Researchers from Japan's Semiconductor Energy Laboratory (SEL) developed a novel Host-Guest system that drastically improves the lifetime of OLED emitters. The researchers report that using this system, a deep-red phosphorescent emitter achieved 5.4 times longer the lifetime compared to the same emitter with a conventional system.

The researchers will present the new system at SID DisplayWeek 2018 in May. The new system is not only highly durable, it also satisfies the red chromaticity of the BT.2020 standard.

AGC developed an ultra-thin flexible cover glass suitable for foldable devices

Asahi Glass developed an ultra-thin chemically strengthened 0.07 mm flexible glass that has a bending stress of over 1200 MPa - which makes it possible to use this as a cover glass for foldable devices with a curvature radius of 2.5 mm or even lower.

AGC 0.1 mm flexible glass (2011)

To create this glass, AGC developed a new process that achieved 80% higher impact-failure resistance compared to glass with conventional chemical strengthening. AGC will discuss this new glass at SID Displayweek 2018 in May - and will also hopefully demonstrate it.

Researchers discover a new way to improve the current injection in OLED devices

Researchers from the Max Planck Institute for Polymer Research developed a way to improve the current injection from the positive electrode in OLED panels. To enhance the hole injection the researchers covered the positive electrode with an ultrathin layer of an organic semiconductor as a spacer layer between the electrode and the light-emitting organic semiconductor.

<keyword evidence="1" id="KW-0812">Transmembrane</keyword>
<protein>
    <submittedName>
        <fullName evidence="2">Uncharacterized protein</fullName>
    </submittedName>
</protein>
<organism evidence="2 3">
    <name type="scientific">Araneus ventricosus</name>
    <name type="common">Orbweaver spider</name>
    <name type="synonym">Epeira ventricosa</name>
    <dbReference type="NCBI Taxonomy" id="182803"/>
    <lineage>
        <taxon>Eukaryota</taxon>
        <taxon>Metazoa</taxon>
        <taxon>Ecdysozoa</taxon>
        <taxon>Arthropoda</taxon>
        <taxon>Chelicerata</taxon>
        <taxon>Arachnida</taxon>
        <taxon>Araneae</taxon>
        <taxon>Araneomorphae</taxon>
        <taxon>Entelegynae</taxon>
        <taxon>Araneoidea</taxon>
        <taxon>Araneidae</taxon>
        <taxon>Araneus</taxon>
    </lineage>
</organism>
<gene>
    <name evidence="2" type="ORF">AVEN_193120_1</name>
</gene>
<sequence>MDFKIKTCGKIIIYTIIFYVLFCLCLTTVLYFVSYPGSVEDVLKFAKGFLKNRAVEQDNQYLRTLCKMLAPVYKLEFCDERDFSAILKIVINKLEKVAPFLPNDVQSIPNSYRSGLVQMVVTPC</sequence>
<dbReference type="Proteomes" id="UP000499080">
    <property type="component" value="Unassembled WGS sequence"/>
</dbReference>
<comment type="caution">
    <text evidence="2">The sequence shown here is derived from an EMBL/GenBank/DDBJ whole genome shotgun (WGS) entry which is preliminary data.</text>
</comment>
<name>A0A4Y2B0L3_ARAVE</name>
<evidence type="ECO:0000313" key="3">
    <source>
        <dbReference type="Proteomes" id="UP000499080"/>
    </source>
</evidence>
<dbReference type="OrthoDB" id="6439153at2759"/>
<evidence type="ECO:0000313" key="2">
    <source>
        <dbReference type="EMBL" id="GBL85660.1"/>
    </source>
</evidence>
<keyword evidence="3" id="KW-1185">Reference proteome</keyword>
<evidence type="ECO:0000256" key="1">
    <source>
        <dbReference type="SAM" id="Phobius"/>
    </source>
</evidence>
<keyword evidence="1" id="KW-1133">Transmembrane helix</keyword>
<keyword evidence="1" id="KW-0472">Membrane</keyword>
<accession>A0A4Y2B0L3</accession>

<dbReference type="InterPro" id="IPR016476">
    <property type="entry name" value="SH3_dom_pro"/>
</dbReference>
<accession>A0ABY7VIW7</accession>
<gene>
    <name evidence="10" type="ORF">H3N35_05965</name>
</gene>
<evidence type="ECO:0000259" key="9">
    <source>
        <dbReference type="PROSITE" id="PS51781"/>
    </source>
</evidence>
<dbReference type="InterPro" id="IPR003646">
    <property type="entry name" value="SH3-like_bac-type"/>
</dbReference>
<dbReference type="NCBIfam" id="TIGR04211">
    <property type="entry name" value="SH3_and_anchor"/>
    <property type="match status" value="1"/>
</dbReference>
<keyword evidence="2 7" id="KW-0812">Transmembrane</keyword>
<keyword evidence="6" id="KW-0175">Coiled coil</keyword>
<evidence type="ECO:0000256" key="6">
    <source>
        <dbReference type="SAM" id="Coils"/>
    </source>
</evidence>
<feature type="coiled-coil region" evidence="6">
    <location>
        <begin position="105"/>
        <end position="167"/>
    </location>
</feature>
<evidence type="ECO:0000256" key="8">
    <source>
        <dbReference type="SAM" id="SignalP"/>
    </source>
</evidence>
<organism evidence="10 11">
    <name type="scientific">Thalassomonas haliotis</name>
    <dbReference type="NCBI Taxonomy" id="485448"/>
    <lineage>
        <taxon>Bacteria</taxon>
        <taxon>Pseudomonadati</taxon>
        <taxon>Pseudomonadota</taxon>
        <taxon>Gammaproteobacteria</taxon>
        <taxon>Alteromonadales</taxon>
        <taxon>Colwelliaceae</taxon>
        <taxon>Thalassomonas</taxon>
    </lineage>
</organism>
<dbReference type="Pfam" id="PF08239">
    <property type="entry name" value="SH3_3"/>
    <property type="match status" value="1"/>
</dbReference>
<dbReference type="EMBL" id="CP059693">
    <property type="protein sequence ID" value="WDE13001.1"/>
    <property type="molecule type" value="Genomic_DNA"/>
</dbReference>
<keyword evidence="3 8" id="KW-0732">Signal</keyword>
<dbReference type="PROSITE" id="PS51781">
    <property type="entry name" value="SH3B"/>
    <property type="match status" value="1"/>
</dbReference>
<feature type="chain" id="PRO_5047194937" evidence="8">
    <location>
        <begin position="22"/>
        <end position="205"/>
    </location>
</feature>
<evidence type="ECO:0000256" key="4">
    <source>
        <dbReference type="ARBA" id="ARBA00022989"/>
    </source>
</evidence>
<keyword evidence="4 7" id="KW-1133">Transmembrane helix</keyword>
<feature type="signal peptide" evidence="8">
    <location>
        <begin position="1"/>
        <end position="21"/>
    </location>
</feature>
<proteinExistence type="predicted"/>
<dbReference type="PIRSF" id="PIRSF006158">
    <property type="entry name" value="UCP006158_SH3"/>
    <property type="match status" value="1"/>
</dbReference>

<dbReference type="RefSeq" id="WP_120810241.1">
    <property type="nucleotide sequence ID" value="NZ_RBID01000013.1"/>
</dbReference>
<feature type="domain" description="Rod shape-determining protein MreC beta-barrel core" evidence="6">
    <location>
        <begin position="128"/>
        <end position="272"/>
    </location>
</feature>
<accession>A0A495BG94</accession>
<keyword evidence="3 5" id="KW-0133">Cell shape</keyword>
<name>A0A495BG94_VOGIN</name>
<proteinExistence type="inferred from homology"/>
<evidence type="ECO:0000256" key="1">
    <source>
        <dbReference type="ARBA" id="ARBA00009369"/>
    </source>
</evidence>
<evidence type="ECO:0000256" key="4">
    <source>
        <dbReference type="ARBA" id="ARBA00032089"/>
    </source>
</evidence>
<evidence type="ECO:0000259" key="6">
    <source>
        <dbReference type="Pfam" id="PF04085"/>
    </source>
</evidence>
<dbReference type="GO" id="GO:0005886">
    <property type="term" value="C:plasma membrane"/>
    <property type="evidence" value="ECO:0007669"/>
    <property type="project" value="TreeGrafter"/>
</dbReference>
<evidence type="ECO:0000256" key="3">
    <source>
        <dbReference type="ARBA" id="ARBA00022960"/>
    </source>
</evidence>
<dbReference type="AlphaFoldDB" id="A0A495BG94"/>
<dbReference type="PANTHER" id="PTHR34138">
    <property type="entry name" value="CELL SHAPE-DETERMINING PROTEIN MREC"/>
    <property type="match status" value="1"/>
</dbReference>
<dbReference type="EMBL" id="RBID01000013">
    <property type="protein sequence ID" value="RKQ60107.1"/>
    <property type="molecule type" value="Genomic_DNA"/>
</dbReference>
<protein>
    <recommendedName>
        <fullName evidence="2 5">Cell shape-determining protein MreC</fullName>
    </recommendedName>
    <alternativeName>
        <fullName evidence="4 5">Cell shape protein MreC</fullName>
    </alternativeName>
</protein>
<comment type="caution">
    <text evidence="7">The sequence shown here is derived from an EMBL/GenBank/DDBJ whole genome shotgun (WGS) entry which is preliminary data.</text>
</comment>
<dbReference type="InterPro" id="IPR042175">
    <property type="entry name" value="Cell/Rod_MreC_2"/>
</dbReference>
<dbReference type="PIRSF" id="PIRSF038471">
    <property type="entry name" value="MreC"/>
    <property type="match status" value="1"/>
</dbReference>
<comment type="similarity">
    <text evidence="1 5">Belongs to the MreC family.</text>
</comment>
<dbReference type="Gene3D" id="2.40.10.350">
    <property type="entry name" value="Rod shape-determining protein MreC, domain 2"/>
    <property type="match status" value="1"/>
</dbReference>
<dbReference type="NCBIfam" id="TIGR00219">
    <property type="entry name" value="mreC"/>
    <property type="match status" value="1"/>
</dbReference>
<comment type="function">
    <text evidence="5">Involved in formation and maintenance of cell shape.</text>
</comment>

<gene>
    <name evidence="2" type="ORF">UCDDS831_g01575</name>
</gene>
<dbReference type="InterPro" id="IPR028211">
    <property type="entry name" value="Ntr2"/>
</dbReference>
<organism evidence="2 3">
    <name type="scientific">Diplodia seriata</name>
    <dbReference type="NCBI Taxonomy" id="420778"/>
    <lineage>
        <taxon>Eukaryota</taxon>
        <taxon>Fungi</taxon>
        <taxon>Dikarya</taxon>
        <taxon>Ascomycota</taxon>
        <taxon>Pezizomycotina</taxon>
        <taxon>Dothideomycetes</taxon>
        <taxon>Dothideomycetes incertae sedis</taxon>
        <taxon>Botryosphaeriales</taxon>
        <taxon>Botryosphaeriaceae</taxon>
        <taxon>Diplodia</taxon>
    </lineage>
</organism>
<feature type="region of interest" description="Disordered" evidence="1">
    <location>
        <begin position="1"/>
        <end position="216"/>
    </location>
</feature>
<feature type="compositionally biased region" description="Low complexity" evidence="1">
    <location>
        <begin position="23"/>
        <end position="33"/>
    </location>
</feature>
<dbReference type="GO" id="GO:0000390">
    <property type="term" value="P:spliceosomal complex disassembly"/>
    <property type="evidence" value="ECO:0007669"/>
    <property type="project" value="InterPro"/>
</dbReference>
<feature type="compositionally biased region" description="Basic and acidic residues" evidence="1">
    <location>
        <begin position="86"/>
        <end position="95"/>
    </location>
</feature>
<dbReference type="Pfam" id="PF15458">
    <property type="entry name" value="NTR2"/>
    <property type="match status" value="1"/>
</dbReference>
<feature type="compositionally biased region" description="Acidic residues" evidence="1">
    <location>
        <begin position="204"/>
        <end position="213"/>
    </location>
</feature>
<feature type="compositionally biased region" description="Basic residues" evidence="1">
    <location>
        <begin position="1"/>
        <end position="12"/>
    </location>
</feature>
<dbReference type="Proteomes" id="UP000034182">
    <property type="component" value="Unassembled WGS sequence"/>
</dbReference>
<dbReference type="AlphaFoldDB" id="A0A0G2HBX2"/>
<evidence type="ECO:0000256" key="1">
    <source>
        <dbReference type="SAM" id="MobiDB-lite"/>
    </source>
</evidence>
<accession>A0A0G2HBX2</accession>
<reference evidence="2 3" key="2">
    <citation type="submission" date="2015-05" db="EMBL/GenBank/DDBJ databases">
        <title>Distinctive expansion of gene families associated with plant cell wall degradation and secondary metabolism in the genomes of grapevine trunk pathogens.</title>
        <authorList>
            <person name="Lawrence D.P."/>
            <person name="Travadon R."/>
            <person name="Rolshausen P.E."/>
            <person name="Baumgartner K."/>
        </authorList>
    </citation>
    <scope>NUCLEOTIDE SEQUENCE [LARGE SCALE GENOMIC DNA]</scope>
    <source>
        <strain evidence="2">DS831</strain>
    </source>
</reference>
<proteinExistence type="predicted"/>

Current flowing through an OLED (Max Planck Institute for Polymer Research)Current flowing from an electrode (left) to the organic material (right) via a thin molecular layer (center)

The researchers say that they did not actually expect that adding an extra layer and eliminating the physical contact between the electrode and the emitting layer actually improves the electrical contact.

Merck leads a new consortium to develop quantum materials for light emission

Germany launched a new project led by Merck to develop quantum materials as light emissive sources. The three-year project is called "Exploration of quantum materials – New paths to realizing innovative optoelectronic components" (ELQ-LED) and it is supported by the German Federal Ministry of Education and Research (BMBF) and led by Merck with an aim to conduct basic research on quantum materials as light emitting sources. ELQ-LED is a three-year project that will end on the summer of 2020.

Merck hopes that ELQ-LED materials will enable ultra-pure colors, higher energy efficiency and lower production costs compared to current OLED emitters. The focus of this project will be on cadmium-free quantum materials but the partners will also develop supporting components, processes, transport materials and ink. All components developed in this project will be printable, and the project will test its developments in display prototypes and automotive tail light demonstrators.

KAIST researchers develop new technology to deposit OLED materials on extremely thin fibers

Researchers from Korea's KAIST institute developed a technology to deposit OLED materials on thin fibers, ranging from 90 to 300 micrometers. The OLED on fibers had a luminance of 10,000 cd/m2 and efficiency of 11 cd/A.

KAIST OLEDs-on-fiber photo

The researchers developed a unique OLED device architecture, which they say is more suitable for coating on fibers. The researchers also developed a "deep coating" process to deposit the OLEDs, which works under 105 degrees Celsius.